The National Vaccine Information Center says there may be reporting confusion between fainting and actual seizures. About 30 percent of the Vaccine Adverse Event Reporting System reports involve fainting and 6 percent involve convulsions. Yet some reports supposedly describe fainting but actually talk of seizure activity. “Tonic/clonic seizures are also known as ‘grand mal’ seizures,” the center writes on its web site. A report from the center suggests that one-quarter of the adverse reports were for “neurological adverse events.”
Even Brooke Petkevicius’ death began not with shortness of breath, as doctors would expect in the case of a pulmonary embolism, but with a seizure. (One doctor, who did not want to be quoted, raised the question of whether such seizures could lead to an embolism.) The National Vaccine Information Center has asked the federal Food and Drug Administration for further investigation of Gardasil’s neurological effects.
The center advises against taking Gardasil in combination with other vaccines, particularly the anti-Meningitis vaccine Menactra, because it found a significant increase in adverse events when women get multiple vaccinations including Gardasil. The center found that reports of Guillain-Barré were ten times higher when Menactra and Gardasil were given together.
Both of my daughters received the Gardasil shot on Nov. 6, 2007. Three weeks after the shot my oldest daughter (16 years old), woke up to not being able to walk or feel her legs.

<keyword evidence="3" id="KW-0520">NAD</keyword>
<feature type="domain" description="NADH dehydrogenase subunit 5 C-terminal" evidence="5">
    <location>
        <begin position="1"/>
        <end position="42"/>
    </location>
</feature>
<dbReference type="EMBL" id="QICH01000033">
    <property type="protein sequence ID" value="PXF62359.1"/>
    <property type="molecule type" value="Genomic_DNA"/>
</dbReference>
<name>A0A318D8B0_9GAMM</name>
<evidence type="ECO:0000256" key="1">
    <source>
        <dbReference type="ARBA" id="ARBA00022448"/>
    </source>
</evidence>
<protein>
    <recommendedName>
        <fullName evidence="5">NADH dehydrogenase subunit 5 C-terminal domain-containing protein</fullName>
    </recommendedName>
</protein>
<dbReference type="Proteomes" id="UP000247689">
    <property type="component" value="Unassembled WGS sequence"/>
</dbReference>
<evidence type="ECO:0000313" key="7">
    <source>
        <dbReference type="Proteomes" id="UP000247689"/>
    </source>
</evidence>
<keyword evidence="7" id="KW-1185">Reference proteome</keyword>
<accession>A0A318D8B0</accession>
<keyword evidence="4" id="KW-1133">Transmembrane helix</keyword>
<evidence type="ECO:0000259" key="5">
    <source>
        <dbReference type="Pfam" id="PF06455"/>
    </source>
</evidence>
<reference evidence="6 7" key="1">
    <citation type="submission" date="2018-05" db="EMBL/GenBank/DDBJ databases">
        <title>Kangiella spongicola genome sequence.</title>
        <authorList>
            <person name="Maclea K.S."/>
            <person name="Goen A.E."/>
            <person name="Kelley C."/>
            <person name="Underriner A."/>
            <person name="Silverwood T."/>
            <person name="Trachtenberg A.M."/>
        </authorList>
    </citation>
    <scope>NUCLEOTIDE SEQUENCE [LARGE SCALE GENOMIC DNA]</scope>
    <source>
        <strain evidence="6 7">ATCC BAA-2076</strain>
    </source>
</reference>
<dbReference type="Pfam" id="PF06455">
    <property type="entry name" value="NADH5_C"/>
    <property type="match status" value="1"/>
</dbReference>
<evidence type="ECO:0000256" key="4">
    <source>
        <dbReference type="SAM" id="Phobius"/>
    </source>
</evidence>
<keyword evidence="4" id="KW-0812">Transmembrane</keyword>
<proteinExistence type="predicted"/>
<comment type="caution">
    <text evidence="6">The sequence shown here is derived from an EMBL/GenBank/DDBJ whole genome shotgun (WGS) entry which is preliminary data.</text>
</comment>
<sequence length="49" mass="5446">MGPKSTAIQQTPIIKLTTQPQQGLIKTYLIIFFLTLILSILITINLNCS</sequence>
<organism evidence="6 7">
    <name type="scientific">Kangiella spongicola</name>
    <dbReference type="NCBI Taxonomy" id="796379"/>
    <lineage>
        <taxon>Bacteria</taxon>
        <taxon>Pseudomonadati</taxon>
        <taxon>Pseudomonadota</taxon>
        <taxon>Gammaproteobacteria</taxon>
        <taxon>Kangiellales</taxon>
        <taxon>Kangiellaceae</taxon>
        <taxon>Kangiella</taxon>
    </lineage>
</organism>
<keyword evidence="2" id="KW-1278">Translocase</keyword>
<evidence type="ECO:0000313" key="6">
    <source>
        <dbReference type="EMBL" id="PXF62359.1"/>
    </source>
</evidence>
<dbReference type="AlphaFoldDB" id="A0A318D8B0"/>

“We took her to the hospital and [she] was then admitted with Guillain-Barré Syndrome and for four days was paralyzed from the top of her knees down. It has been a month and a half, and now my youngest daughter age 13 is experiencing the same symptoms. They are both very tired all the time, [with] passing out episodes [and] not feeling well. Both girls are having these symptoms.
They have done two MRIs and many blood tests and now [health workers] want to say it is stress and put my daughter on Prozac. This was bothering me a lot until I [began] researching this shot. Now at least I know what it is.
The question now is how long are these things that are happening to my girls going to last so, please, anybody out there thinking about getting this shot, I would think twice about it.”
— Terri, Utah
The ads for Gardasil have a theme. “I want to be one less,” says a young woman on horseback. “One less. I want to be one less woman who will battle cervical cancer. Because now there’s Gardasil. The only vaccine that may help protect you from the four types of human papillomavirus that may cause cervical cancer.”
The ad goes on to say it doesn’t prevent all cervical cancer. It doesn’t protect everyone. And women still need routine health screening for cervical cancer. Despite the warnings and repeated use of the word “may,” the clear implication of the television ad is that if mothers give their daughters Gardasil, their daughters won’t have to battle cervical cancer.
But even as stout a supporter as Dr. Harper worries that the vaccine may not actually protect against cervical cancer if given to young girls who are still five years or more from the time they’re most likely to be sexually active — around ages 17 to 23. Dr. Harper believes that the rate of cervical cancer could actually see an increase if Gardasil continues to push the vaccine to girls as young as nine.